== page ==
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3669. On n'a rien pour rien. (Fr.) Prov.-Nothing is to be had for nothing.

3670. On n'auroit guère de plaisir, si l'on ne se flattoit point. (Fr.)-We should enjoy little pleasure, if we did not sometimes flatter ourselves a little.

3671. On ne considère pas assez les paroles comme des faits. (Fr.)-One does not sufficiently consider words in the light of deeds.

3672. On ne donne rien si libéralement que ses conseils. (Fr.) La Rochef. Max. p. 45, § 110.-There is nothing which men give so freely as their advice.

3673. On ne jette des pierres qu'à l'arbre chargé de fruits. (Fr.) Prov. People throw stones only at trees which have fruit on them. Abuse is no sign of want of capacity.

3674. On ne loue d'ordinaire que pour être loué.

(Fr.) La Rochef. Max. p. 49, § 146.-Praise is commonly bestowed in the expectation that it will be repaid with interest.

3675. On ne lui fait pas prendre des vessies pour des lanternes. Prov.-You won't make him take bladders for


lanterns. He is wide awake.

3676. On ne perd les états que par timidité. (Fr.) Volt. Mahomet, 1, 1.-'Tis timidity only that throws states


3677. On ne peut contenter tout le monde et son père. (Fr.) ?—— It is impossible to please all the world and one's father too.

Saying of 15th cent., and borrowed by La Fontaine to point the moral to his fable of the Miller and his Son (3, 1):

Est bien fou de cerveau

Qui prétend contenter tout le monde et son père.

3678. On ne ramène guère un traître par l'impunité, au lieu que par la punition l'on en rend mille autres sages. (Fr.) Richelieu-No man ever yet converted a single traitor by impunity, whereas punishment will show a thousand others the error of their ways. Doubtless the Cardinal was thinking of Cinq-Mars.

3679. On ne se blame que pour être loué. (Fr.) La Rochef. Max. Persons only blame themselves for the purpose of being praised. In imputing to ourselves any fault, we always expect that a compliment will be paid us in reply.

3680. On n'est jamais si heureux, ni si malheureux qu'on se l'imagine. (Fr.) La Rochef. Max. p. 37, § 49.-One is

never either so happy or so miserable as one imagines one's self to be.

3681. On n'est jamais si riche que quand on déménage. (Fr.) Prov. One is never so rich as when one moves house. Such a collection of things!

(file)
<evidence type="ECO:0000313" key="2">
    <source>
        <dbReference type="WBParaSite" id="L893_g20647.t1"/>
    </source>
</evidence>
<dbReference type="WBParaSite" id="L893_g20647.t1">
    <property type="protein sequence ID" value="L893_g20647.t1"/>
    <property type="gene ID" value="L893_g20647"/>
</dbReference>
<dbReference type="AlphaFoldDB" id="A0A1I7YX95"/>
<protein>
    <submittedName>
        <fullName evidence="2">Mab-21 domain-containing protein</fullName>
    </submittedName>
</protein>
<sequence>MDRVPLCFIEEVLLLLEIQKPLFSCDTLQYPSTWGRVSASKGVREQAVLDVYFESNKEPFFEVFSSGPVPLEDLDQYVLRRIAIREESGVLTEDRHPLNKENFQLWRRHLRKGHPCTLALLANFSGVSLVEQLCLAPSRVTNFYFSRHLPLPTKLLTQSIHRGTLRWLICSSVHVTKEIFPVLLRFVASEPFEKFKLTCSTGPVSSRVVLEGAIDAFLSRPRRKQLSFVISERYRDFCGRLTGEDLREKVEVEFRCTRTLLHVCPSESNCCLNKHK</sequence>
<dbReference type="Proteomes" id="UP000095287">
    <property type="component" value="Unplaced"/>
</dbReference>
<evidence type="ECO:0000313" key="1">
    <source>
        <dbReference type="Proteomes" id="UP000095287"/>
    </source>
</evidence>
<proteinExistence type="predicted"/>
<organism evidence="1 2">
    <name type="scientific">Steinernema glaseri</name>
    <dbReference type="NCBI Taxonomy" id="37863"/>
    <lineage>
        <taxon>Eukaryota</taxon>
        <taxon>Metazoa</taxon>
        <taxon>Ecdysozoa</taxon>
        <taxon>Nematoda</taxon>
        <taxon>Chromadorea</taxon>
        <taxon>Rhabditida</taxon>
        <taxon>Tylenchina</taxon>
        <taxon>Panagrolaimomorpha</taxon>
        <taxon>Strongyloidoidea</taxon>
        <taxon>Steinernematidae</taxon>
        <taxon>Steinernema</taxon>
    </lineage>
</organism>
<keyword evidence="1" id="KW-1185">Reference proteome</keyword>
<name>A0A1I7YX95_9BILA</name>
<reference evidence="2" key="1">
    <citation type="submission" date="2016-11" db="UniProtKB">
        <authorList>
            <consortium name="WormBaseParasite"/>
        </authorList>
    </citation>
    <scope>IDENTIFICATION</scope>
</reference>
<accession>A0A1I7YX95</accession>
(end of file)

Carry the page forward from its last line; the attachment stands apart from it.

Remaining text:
3682. On n'est jamais si ridicule par les qualités que l'on a que par celles que l'on affecte d'avoir. (Fr.) La Rochef. Max. p. 47, § 134.-We are never rendered so ridiculous by the qualities we possess, as by those which we affect to have.

3683. On n'est jamais trahi que par ses siens. (Fr.)—One is never betrayed except by one's own friends.

3684. On ne trouve jamais l'expression d'un sentiment que l'on n'a pas; l'esprit grimace et le style aussi. (Fr.) Lamennais, Euv. Posth.-It is impossible to give proper expression to a sentiment which the writer does not share; both idea and words have an unnatural look.

3685. On ne vaut pas dans ce (Fr.) La Bruy. Car. estimated according to upon himself.

monde que ce qu'on veut valoir. A man's worth in this world is the worth he wishes to be placed

3686. On ne vit dans la mémoire du monde que par des travaux pour le monde. (Fr.) Chateaubriand ---Those only live in the world's memory who have laboured on the world's behalf. Said of Joubert.

3687. O noctes cœnæque deum! quibus ipse, meique,

Ante larem proprium vescor, vernasque procaces

Pasco libatis dapibus.

(L.) Hor. S. 2, 6, 65.

O nights and suppers, most divine!

When met together, I and mine,

Round my own hearth have bite and sup:

What's left my merry slaves eat up.-Ed.

3688. Ον οι θεοὶ φιλοῦσιν ἀποθνήσκει νέος. (Gr.) Menand. ex bis Fallente, p. 46.-Whom the gods love dies young. 3689. On pardonne aisément un tort que l'on partage. (Fr.) Jouy. W. Tell.-We easily pardon faults which we ourselves share.

3690. On perd tout le temps qu'on peut mieux employer. (Fr.) Rouss. -Time is so much lost which might be better employed.

3691. On peut attirer les cœurs par les qualités qu'on montre, mais on ne les fixe pas que par celles qu'on a. (Fr.) De Moy. Assumed qualities may catch the affections of some, but one can only win the heart by those which we really possess.

3692. On peut dire que son esprit brille aux dépens de sa mémoire. (Fr.) Le Sage, Gil Blas, 3, 11.-It may be said that his wit shines at the expense of his memory. His jokes are

at second-hand. Borrowed from Joe Miller. Cf. R. B. Sheridan (Reply to Mr Dundas): "The Right Hon. Gentleman is indebted to his memory for his jests, and to his imagination for his facts."

3693. On peut dominer par la force, mais jamais par la seule adresse. (Fr.) Vauvenargues?-One can govern by force, but never by craft alone.

3694. On prend le peuple par les oreilles, comme on fait un pot par les anses. (Fr.) Prov.-The common people are to be caught by the ears, as one catches a pitcher by the


3695. On revient toujours à ses premiers amours.